‘Elvis Presley, what kind of damn name is that?’
An interview with legendary guitarist Scotty Moore
By E.C. Gladstone
Scotty Moore should need no introduction. Unfortunately, his name is hardly well known, though his music is among the most popular around the world. How? Because Moore, one of the “three wise men” of rock and roll, if you will, was the guitarist on the earliest, and best, Elvis Presley records, including those originally credited to “Elvis Scotty & Bill” or “the Blue Moon Boys”: “That’s Alright. Mama,” “Blue Moon,” “Mystery Train,” “Good Rockin’ Tonight” “Blue Suede Shoes” “Don’t Be Cruel,” “Hound Dog,” “Jailhouse Rock”…yes, all of these, and a lot more.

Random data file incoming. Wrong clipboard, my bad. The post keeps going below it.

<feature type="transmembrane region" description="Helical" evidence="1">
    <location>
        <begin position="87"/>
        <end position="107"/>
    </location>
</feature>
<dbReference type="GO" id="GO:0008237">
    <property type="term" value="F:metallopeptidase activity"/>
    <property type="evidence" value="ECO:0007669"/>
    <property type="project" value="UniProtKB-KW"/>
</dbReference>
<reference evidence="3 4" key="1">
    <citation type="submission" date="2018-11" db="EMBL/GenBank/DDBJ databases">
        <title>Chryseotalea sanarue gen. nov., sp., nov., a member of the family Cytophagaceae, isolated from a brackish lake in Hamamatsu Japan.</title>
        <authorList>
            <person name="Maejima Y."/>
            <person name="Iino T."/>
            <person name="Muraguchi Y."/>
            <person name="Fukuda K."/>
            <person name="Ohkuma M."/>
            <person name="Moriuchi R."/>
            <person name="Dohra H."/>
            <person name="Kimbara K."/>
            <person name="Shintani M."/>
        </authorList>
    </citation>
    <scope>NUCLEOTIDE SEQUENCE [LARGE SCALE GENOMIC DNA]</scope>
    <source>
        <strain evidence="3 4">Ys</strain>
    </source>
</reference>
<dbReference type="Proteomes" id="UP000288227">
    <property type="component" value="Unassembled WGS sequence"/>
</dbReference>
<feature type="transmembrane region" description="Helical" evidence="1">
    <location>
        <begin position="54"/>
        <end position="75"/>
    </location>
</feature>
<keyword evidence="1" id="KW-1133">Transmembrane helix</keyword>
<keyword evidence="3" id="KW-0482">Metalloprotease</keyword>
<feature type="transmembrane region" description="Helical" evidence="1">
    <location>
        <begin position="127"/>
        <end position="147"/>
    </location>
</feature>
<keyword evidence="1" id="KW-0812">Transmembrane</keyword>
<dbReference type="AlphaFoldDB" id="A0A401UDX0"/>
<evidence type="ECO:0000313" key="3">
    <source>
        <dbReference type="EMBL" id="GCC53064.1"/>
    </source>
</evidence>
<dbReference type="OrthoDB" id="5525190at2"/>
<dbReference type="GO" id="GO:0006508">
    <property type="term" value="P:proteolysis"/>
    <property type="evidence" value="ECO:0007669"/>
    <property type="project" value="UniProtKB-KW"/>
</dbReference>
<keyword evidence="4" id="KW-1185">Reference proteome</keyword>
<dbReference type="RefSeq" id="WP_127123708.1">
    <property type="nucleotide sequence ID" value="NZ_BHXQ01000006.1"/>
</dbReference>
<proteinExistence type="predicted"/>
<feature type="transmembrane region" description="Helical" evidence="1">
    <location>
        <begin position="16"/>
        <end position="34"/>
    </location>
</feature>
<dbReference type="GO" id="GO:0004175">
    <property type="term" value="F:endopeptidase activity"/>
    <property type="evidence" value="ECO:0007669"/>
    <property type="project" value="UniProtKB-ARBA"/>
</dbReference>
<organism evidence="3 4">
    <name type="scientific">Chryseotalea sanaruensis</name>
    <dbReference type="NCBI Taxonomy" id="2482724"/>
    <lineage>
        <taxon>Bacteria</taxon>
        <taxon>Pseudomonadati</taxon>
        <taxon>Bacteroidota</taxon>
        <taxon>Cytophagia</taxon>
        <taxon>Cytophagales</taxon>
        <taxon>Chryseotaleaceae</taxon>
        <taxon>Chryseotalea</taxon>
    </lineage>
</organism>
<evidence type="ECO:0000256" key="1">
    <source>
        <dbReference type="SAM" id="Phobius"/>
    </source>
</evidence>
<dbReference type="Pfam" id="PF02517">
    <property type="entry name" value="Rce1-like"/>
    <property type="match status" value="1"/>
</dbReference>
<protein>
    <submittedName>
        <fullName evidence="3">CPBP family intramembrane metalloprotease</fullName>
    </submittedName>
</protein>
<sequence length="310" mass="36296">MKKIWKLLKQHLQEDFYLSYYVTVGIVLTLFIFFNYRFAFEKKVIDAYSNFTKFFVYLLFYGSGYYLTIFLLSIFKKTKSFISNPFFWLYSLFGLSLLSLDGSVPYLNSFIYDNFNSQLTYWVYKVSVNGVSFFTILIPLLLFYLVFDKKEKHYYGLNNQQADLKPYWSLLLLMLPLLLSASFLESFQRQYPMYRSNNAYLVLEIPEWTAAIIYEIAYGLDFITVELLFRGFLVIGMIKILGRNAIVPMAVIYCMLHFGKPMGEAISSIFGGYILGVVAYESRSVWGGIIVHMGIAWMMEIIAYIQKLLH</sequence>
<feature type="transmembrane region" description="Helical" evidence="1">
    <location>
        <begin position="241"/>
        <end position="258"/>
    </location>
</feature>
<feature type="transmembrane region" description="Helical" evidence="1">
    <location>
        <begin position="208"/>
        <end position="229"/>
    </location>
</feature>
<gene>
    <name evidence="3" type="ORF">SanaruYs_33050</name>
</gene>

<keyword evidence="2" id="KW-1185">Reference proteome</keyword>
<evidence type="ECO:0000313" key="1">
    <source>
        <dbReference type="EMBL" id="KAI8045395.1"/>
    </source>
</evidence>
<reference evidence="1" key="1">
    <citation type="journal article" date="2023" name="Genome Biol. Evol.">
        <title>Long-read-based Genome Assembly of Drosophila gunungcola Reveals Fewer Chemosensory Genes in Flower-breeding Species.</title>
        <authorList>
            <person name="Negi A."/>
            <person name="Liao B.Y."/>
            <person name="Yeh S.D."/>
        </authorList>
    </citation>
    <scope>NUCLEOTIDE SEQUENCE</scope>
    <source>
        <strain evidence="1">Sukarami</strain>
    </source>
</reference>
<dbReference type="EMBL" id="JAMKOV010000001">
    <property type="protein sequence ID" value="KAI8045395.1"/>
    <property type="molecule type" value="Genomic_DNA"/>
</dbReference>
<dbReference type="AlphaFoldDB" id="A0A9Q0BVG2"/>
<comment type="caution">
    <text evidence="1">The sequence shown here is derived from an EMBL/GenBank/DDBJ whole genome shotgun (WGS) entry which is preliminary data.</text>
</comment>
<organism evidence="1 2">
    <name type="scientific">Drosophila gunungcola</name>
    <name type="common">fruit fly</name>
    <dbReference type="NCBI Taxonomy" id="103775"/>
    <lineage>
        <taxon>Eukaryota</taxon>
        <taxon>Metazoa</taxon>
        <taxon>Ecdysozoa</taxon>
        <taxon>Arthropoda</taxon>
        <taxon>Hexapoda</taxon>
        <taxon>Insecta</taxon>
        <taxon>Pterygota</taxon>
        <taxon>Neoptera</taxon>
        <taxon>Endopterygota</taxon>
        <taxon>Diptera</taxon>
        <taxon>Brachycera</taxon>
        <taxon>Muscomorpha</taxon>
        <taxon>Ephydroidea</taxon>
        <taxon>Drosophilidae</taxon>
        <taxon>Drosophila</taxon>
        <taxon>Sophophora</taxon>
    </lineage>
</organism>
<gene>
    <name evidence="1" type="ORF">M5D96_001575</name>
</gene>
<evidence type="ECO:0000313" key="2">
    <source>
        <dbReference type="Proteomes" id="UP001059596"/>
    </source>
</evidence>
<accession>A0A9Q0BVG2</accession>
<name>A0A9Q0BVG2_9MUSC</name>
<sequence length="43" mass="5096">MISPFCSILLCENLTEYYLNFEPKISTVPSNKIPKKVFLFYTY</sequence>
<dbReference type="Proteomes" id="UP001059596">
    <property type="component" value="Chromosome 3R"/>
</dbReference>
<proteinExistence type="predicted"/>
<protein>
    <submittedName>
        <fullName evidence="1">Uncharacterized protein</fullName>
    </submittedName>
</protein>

In fact, it wouldn’t be hard to argue that without a Scotty Moore, there wouldn’t be an Elvis Presley. Back in 1954, Moore (already a Korean war Navy vet) was playing semi-professionally for the Starlite Wranglers, who recorded for Sun at the Memphis Recording Service, when the subject of “an interesting boy singer” came up in conversation with Sam Phillips and his secretary Marion Keisker. Even lesser known is the fact that Moore was also Presley’s first manager, as detailed in his recently published memoir That’s Alright, Elvis. But we’ll let Scotty tell the story…
At 75, with notable successes as a label owner and producer also to his credit (not to mention sigcant work with Jerry Lee Lewis, Carl Perkins and others) Moore is still active, playing around the world and enjoying his rare “living legend” status (not only is he in the Rock N Roll Hall of Fame, but almost every other guitarist there owes him a huge debt). Rhino.com caught up to him at the 5th Annual Ponderosa Stomp Festival in downtown Memphis, TN, right where the whole thing started.